Rather than selling your mission, work on fostering genuine connections with donors. Call or write donors to check in on them, express your gratitude for their support, and ask open-ended questions about their interests and concerns. Discuss how your work continues making an impact during this difficult time. These personal touches will strengthen donors’ emotional investment in your cause.

Host virtual events.

Consider livestreaming tours, talks, or performances that donors can enjoy from home. Promote interactive webinars where donors can engage in discussion with organizational leaders or program staff. Make events social by inviting donors to mix and mingle in virtual chat rooms. Follow up to get feedback and thank everyone for attending.

Share stories of impact.

Highlight the human faces behind your work by sharing client stories or testimonials on social media, in newsletters, and on your website. Explain how donations have allowed you to adapt services to meet critical needs during the crisis. Personal stories, photos, and videos are highly compelling. Ask long-time donors if they’d be willing to share why they support your nonprofit.

Meet donors where they are.

Don’t assume all donors are tech-savvy or social media users. Provide updates through newsletters, phone calls, and direct mail as well as email and online. For older donors, offer help signing up for and using online portals or virtual events. Make sure all communication channels have a consistent message about your mission and current initiatives.

Creativity and flexibility are key to navigating this new normal in fundraising. While technology opens opportunities to connect at a distance, nothing can replace the power of building personal relationships based on trust, empathy and shared purpose. By showing donors the human impact of their gifts, nonprofits can continue moving forward together.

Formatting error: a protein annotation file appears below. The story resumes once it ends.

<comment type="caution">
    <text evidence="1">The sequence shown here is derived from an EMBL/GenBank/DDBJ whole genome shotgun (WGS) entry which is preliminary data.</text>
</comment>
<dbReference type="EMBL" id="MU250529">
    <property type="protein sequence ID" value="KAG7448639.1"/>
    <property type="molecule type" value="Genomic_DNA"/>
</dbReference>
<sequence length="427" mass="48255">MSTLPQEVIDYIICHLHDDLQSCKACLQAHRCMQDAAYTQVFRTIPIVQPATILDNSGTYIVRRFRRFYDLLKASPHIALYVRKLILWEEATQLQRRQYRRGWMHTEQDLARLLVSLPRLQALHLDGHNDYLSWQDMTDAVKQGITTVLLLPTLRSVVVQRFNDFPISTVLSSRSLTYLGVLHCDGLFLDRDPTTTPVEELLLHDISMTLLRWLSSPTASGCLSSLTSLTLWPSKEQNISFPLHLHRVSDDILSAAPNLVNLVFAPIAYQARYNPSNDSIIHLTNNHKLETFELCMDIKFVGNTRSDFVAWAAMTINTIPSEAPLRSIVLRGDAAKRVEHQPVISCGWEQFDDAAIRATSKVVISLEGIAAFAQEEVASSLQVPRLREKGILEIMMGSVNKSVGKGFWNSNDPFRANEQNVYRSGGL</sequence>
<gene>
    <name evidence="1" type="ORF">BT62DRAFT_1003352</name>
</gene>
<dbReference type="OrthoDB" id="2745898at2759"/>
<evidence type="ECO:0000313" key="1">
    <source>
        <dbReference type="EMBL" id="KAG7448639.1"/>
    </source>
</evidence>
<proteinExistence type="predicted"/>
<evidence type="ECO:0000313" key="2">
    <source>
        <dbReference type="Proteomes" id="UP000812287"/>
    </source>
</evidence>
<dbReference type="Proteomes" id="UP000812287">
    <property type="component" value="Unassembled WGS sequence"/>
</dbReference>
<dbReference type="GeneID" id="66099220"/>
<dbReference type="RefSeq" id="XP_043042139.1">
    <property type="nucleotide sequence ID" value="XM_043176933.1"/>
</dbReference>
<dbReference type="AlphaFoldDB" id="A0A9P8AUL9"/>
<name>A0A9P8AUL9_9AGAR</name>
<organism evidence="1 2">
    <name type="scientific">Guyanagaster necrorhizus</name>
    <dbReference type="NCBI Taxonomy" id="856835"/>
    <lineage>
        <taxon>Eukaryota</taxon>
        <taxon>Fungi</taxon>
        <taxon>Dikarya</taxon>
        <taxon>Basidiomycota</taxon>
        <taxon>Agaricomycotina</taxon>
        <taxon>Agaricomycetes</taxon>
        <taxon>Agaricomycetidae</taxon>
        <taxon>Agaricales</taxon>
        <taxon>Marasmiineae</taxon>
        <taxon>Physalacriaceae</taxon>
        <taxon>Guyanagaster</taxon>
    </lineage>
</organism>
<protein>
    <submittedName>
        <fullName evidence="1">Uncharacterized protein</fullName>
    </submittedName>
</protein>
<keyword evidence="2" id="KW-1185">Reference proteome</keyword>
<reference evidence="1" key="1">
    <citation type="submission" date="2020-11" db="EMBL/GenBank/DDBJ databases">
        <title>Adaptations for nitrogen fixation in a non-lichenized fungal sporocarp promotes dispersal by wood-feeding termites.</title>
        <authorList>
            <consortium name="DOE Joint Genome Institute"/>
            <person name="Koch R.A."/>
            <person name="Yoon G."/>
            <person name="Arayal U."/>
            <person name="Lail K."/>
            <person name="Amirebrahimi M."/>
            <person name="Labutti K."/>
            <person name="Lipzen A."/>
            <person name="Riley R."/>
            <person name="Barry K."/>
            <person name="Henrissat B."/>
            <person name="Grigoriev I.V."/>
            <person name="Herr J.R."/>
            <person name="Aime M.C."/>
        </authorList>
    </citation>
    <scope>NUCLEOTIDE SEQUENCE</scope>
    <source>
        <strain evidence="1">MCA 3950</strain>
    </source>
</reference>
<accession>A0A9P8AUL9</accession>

View the full recording of this session in our Resource Library.

Donor Participation Project

How the University of Tennessee Increased Donors by 54%

The University of Tennessee saw a 54% increase in donors over a seven-year period through deliberate planning and experimentation. Eric Drum, Director of Annual Giving at UT, shares the strategic approach that fueled this growth.

First, UT aligned its advancement team around a shared vision to increase donors.

They mapped out annual targets for new donor acquisition and renewal to build accountability. A key part of the plan was diversifying engagement channels beyond direct mail and phone. The team optimized online giving, launched social media ads, and tested multiple outreach channels to find what worked best.

UT also invested in data and analytics to gain insights.

They discovered that contacting recent donors at the 6 and 12-month anniversaries of their last gift were particularly effective. UT now has anniversary appeals at those time periods, resulting in higher response rates. They also use data modeling to determine the characteristics of their most loyal donors and reach out to those with similar attributes.

The team focused on stewarding new donors to build lifelong relationships.

They implemented a year-long welcome plan for new donors including thank you’s and newsletters. UT also created two new donor recognition programs to highlight consecutive years of giving.